Are you 100% confident that your staff could handle a major emergency if it happened today? If not, it’s time to test your emergency preparedness plan. A trial run can reveal important areas where work is still needed.
Here’s how to set up your emergency plan to make sure it includes the right kinds of training and testing to maintain facility safety and compliance.
Train, Test, Repeat
The emergency preparedness rule, which went into effect in November 2017, is intended to prepare your facility in the event of a disaster, whether the threat comes from nature, technology, infrastructure, or people. The rule lays out four critical training and testing tasks for all facilities.
The 4 primary training and testing tasks are:
EMERGENCY TRAINING. Facilities are expected to develop comprehensive disaster training programs and communicate them to their employees.
ONGOING RETRAINING. Employees should receive annual refreshers on emergency procedures and should be retrained to demonstrate knowledge as necessary.
FACILITY DRILLS. Set up in-house drills that test staff response to various threats. Observe failure points and address them immediately.
COMMUNITY DRILLS. Collaborate with community groups and agencies to conduct mock drills that test your response as part of the community.
Preparedness is a Community Issue
It’s important to note that part of the emergency preparedness rule is being able to prove that you are demonstrating community outreach with your plan. This is because the whole point of the rule is to ensure facilities can work hand-in-hand with first responders to preserve health and life.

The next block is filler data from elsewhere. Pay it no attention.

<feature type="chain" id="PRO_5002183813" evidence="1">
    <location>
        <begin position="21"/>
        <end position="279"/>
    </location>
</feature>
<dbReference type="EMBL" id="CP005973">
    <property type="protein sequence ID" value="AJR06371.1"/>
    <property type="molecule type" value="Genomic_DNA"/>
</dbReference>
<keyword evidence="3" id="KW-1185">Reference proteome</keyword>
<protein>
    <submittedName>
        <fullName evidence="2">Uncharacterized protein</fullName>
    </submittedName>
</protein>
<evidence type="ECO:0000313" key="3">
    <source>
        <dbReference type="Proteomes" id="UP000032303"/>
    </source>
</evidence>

There are specific requirements related to training, testing and community collaboration. Here are some examples from cms.gov:
- Facilities must demonstrate completion of two training-related exercises per year, and the plan itself must be updated annually at a minimum.
- An effort should be made to reach out to as many community groups as possible, including first responders, government agencies, regulators, and others.
- Contractors and subcontractors should be trained on the emergency plan, just as employees are.
- Plans must demonstrate compliance with federal and state laws.
When you conduct testing exercises, cast as wide a net as possible in including community stakeholders. The larger-scale your mock disaster exercise is, the bigger its chance for success.
Are We Done Yet?
Many organizations wonder how to decide whether their plan is finished, or whether it would be successful in a real-world disaster. Questions like this are very common during emergency plan implementation, according to cms.gov.
We hate to break it to you, but this is a never-ending process. Repeated testing is the key to identifying and eliminating risks. Each time your facility runs through a disaster scenario, it will discover new issues to be addressed and training still needed.
Consider it a victory that you have a plan in place, and take the steps required to keep it consistently up to date. It’s well worth it for the safety of your facility and patients.
NEXT STEP: Ensure your facility is in full compliance.